Little Shop of Horrors at the Morgan-Wixson Theatre

It’s obvious to anyone who has met me that I adore musical theater, and Little Shop of Horrors is one of my absolute favorite productions. From the astounding puppetry to the sweet romance between Seymour and Audrey to the Elvis-parody dentist…I love it all. It’s a show I aspire to perform in some day and will always go see whenever I get the chance. I was delighted to see it being put on by the Morgan-Wixon Theatre in Santa Monica.

The Premise

Little Shop of Horrors is a darkly comedic creature-feature musical. The audience is introduced to sad-sack aspiring florist Seymour, Audrey, the co-worker he’s in love with, and the strange and unusual plant he bought after a total eclipse of the sun, which he’s named “Audrey II.” Little does Seymour know, Audrey II is from another planet and requires fresh human blood (and body parts) to survive and flourish. Initially caught up in impressing the human Audrey, Seymour finds ways to satiate Audrey II’s hunger. But what happens when the blood-thirsty plant gets bigger and requires more blood than Seymour can provide?

The Production

The Morgan-Wixon Theatre, located in Santa Monica, is a volunteer-based community theater with both a Mainstage season and a youth education series. Part of their 5-show Mainstage season, Little Shop of Horrors is an absolute delight and raises the quality of intimate community theater. Directed by D’Shaun A. Brooker, the story and songs are brought to colorful life. The actors, whom I’ll address shortly, are on point and fantastically cast in their roles; the vivid Audrey II plant elicited an audible, amazed gasp from the audience; and the comedic moments were expertly choreographed to allow moments of relief from the tragic events that unfold.

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The Cast

Again, the cast of Little Shop is excellent and puts forth great performances and energy. Patrick Olsen is perfectly cast as Seymour; he exudes the sweet underdog persona, and has the singing chops and charm to take on such a leading role. I hold the character of Audrey near and dear to my heart, and Jess LaFever does a fantastic job. She brilliantly toes the line of being heartbreaking when in an abusive relationship and always being optimistic and caring when it comes to Seymour. LaFever provides a classy realness – and great voice – despite taking on a role that can easily swing into caricature territory. I also love her costumes! Brian O’Sullivan’s energy as sadistic Orin is infectious and one can’t help but smile when he’s onstage – despite him being such a heinous character. O’Sullivan also surprises as a few other minor characters, all exciting and different from the last.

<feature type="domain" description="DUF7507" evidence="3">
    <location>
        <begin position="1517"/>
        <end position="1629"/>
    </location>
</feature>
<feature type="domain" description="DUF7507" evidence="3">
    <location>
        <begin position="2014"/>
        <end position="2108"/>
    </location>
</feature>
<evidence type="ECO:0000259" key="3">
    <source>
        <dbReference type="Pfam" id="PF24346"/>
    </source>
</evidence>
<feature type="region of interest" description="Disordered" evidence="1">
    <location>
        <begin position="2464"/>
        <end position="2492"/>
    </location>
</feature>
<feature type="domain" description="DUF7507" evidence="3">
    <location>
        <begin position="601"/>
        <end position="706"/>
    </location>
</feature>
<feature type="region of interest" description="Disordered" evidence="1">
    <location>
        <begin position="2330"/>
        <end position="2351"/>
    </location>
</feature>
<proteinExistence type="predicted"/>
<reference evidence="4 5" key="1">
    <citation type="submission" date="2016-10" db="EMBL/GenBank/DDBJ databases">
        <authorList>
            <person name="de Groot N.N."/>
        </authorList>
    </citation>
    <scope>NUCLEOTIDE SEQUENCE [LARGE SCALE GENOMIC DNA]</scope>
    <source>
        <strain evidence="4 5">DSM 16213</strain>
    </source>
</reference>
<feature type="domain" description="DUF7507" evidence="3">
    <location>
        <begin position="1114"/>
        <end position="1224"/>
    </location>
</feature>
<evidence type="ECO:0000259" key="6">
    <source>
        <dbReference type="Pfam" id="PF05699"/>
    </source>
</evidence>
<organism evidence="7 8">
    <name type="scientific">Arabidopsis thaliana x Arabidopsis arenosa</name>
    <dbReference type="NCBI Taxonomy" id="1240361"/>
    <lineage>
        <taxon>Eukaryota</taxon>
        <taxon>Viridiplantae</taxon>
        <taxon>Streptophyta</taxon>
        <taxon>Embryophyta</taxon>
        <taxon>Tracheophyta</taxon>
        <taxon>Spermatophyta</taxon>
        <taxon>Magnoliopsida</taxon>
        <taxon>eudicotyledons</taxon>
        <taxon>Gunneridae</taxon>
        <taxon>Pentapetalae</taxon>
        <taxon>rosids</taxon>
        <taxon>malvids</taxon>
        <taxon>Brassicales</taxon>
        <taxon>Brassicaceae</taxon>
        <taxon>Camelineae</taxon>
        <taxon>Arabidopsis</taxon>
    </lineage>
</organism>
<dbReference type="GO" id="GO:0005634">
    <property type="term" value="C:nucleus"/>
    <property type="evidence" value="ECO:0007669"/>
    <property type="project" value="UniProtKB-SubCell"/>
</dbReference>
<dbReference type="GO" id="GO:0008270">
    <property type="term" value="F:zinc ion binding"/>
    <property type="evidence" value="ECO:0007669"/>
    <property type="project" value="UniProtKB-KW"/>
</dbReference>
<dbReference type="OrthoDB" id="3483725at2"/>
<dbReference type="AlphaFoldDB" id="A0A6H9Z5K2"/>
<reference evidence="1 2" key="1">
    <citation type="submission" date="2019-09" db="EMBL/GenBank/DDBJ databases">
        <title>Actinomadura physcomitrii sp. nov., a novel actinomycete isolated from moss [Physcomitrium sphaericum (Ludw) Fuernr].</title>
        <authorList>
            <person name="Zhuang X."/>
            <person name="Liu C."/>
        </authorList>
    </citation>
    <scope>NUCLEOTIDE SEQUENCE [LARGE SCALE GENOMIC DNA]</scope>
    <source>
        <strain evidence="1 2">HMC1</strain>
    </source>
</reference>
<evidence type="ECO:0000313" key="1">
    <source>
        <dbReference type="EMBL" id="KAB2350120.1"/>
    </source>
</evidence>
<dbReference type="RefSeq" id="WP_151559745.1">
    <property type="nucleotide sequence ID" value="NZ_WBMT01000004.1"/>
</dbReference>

The chorus girls – Tyra Dennis, FreXinet Johnson and Brayon Rollison – serve as narrators as well as characters within the world, and provide some extra context to the proceedings. The trio shines in their harmonies and choreography, bringing enthusiasm and liveliness to the stage, but their solos can be slightly more polished. Marc Ostroff brings great acting and comedy to his role of Mr. Mushnik, but is the hardest to hear when singing over the recorded tracks. And, of course, Little Shop would not be a classic without the puppeteer/voice duo that brings plant Audrey II to life. With the help of a microphone, Steven Flowers showcases all of Audrey II’s raspy quips and groovy R&B vocals. Working in tandem with Flowers’ voice, Matthew Artson spends almost the entire show in a massive plant puppet doing a great job interacting – and eating – the other actors!

The Takeaway

Little Shop of Horrors at the Morgan-Wixon is such a fun time at the theater. The cast is right on target with their characters, the singing by Olsen and LaFever is especially excellent, and the technical feats of Audrey II are nothing short of breathtaking. The show is perfect for the intimate theater and succeeds far beyond expectations, balancing the dark comedy with the bleak allegory of losing yourself to achieve success. Even without any adjustments, Little Shop of Horrors will only get more polished with time, and it should definitely be seen!

Find more information about the Morgan-Wixon Theatre and their shows on their website or Facebook page, and get your tickets to Little Shop of Horrors, running now through April 13thhere – and remember: Don’t feed the plants!

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